ALOT more time. If this is indicative of the work that you normally produce, then take more time. A few hours is sometimes not enough time. I have seen times that I have spent 25+ hrs on a drawing such as this. SOmetimes more, sometimes less, just depending on what I am really trying to do, ie., am I trying to be photorealistic? Impressionistic? Gestural? It all depends on whether I want/need a tight rendering, or a looser drawing......depending on the mood I want/need to convey. I remember when I was in college and would spend hours doing nothing but stare at the still life I needed to draw for a project untill I had the right feel about it, then I would begin, I still do this at times as long as it IS something I CAN take time on, ie., no hectic deadline.
A drawing CAN be true to a photo refference, however still not be TOTALLY true to it. Also, the line wieghts are a HUGE part of the drawing, implied lines FTW! Keep it up, your style (that is shown in this piece) is very nice, not all proffessional images have to be highly polished renderings that are hyper-realized..............GOOD drawings/portraits/illustrations convey emotion.
Honest, I don't try to be an asshole, it just happens!
April 24th, 2006 #6
Alright, great! Thanks a lot for the feedback, guys. I know exactly what to work on and what to keep in mind next time I go to tackle a drawing. I'm going to buy some charcoal to practicing lumping in values in just black and white before I go into multiple values. Going to take baby steps.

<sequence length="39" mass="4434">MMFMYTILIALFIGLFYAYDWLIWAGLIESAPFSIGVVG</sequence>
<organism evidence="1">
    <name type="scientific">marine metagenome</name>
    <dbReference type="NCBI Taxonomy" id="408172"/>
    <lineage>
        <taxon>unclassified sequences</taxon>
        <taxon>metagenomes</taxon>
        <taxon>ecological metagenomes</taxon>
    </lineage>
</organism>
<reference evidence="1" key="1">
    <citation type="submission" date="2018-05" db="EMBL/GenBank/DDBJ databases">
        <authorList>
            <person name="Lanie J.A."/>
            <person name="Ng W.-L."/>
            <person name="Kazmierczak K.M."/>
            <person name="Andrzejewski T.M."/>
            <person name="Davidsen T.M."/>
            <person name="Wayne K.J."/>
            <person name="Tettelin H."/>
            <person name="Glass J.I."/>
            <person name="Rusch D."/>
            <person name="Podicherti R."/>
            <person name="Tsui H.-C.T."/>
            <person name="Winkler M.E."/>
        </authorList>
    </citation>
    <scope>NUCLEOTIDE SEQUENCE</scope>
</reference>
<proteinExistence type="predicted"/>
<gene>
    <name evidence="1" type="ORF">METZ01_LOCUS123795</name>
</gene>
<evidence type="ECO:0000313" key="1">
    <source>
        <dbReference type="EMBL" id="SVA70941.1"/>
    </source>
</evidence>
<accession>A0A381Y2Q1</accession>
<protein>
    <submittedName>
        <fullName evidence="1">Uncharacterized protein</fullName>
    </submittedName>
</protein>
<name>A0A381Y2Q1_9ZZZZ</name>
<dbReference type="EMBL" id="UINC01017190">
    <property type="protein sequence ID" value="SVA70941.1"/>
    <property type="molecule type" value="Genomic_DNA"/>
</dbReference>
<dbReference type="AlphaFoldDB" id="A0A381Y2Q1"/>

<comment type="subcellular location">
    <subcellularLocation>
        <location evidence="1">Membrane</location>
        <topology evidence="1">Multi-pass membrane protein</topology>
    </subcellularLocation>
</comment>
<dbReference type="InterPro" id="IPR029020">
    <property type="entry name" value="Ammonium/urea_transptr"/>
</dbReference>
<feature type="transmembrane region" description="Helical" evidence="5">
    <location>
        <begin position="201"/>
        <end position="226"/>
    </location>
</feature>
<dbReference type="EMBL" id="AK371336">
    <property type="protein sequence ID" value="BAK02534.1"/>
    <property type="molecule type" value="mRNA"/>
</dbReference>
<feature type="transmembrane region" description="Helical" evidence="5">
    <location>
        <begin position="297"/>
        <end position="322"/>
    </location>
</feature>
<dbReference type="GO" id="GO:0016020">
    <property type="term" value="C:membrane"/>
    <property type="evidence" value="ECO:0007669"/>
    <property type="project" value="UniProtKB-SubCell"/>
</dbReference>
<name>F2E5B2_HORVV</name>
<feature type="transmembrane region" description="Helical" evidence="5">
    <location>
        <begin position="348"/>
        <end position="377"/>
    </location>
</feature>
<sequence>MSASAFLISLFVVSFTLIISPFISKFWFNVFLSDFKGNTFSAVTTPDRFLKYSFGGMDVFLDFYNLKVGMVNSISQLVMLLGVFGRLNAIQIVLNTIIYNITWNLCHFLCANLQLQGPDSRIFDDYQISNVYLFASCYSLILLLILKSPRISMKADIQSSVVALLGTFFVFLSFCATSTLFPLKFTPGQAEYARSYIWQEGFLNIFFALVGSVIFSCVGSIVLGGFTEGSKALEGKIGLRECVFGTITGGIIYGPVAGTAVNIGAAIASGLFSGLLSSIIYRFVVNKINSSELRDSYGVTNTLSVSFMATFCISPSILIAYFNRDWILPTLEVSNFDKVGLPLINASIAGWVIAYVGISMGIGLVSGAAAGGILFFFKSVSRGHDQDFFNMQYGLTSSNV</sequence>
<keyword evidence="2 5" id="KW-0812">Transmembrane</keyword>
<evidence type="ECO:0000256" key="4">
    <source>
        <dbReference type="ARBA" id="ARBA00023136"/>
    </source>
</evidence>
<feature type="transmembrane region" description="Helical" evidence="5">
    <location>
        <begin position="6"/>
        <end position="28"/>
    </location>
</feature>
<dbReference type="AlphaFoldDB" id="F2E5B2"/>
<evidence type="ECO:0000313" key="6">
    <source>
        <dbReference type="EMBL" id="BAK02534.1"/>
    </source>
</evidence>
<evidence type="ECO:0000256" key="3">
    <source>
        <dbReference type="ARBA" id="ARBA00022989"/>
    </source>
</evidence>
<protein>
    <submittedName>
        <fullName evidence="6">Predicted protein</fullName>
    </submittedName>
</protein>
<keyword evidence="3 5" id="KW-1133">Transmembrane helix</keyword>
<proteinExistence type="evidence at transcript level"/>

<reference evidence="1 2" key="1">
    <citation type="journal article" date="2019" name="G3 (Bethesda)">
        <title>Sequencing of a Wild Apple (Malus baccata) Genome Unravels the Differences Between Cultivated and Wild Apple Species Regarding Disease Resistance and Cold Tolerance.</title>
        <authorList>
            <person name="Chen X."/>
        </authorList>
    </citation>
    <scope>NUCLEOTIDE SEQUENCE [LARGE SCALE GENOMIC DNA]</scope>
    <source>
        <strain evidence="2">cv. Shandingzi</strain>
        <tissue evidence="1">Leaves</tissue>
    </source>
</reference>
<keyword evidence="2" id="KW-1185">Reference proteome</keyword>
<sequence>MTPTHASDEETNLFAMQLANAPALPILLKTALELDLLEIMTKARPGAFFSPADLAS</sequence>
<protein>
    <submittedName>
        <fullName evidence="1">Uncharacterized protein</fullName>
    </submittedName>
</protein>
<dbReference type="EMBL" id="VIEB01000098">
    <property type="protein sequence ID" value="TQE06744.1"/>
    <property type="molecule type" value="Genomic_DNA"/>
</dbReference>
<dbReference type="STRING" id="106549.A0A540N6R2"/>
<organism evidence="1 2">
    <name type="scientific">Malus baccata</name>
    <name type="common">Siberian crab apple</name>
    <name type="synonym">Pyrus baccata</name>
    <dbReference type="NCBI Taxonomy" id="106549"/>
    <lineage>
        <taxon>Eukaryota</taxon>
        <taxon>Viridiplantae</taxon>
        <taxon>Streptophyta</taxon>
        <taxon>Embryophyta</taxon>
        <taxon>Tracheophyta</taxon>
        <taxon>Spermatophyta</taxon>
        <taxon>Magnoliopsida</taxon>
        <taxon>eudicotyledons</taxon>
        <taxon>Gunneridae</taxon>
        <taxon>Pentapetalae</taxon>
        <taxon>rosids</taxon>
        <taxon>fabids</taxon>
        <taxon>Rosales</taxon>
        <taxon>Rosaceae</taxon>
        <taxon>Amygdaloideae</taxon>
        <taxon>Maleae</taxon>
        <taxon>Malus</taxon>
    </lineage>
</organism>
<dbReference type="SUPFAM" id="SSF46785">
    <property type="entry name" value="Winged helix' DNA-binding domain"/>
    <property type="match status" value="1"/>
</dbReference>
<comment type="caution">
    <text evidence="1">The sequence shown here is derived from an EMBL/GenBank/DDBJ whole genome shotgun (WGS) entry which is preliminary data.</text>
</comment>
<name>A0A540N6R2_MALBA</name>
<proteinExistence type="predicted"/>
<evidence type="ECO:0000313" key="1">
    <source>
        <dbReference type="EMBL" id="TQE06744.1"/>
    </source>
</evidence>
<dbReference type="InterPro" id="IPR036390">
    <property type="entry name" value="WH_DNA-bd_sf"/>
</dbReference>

Thanks a lot, guys!
April 24th, 2006 #7
I agree w EDF and V. I think I might add that your pic looks like you are trying too hard. I dont feel the woman, I feel you (not really a bad thing). But here I feel a struggle. Drawing is like cooking, martial arts, dancing, and everything else. When you try, things get harder. Just relax your hand and draw. Try applying the above skills with a loose application and a relaxed attitude.
Do not meddle in the affairs of dragons because, to them, you are crunchy and taste good with ketchup.
April 24th, 2006 #8Registered User
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Hey, its a good drawing! I wouldn't get too glum about it.
Sorry to wax 'artsy' but the biggest advice I can give you is to remember that even though you're working from a real world photo (is that an oxymoron?) also think of your drawing as a *world unto itself*. At some point, let yourself break away from the source and focus on the narrative on your page.
Its got heart, tho, dude.
April 24th, 2006 #9
to add to Isos comment, now that you have a piece of work layed out, look at the photo one more time, thinking of what this woman means to you. What is her emotion, where would she rather be, what is causing her anguish. Now, hide the photo and never look at it again. Now make your PERCEPTION of her real.
April 24th, 2006 #10Registered User
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Stupidity'sUnglyHead, that's deep yo, Another suggestion or way of saying it would be rather than thinking of it as just a photoreference, realize that somewhere it is real, and in three dimensions, what does she look like from the side ,immerse yourself a bit into your work. This may assist you a bit in adding depth to you peices.Also, shadings tools work well with graphite as well. you could also add a dark background this will highlight the subject without the need for too many lines. and again, shading tools work well for the softening of lines.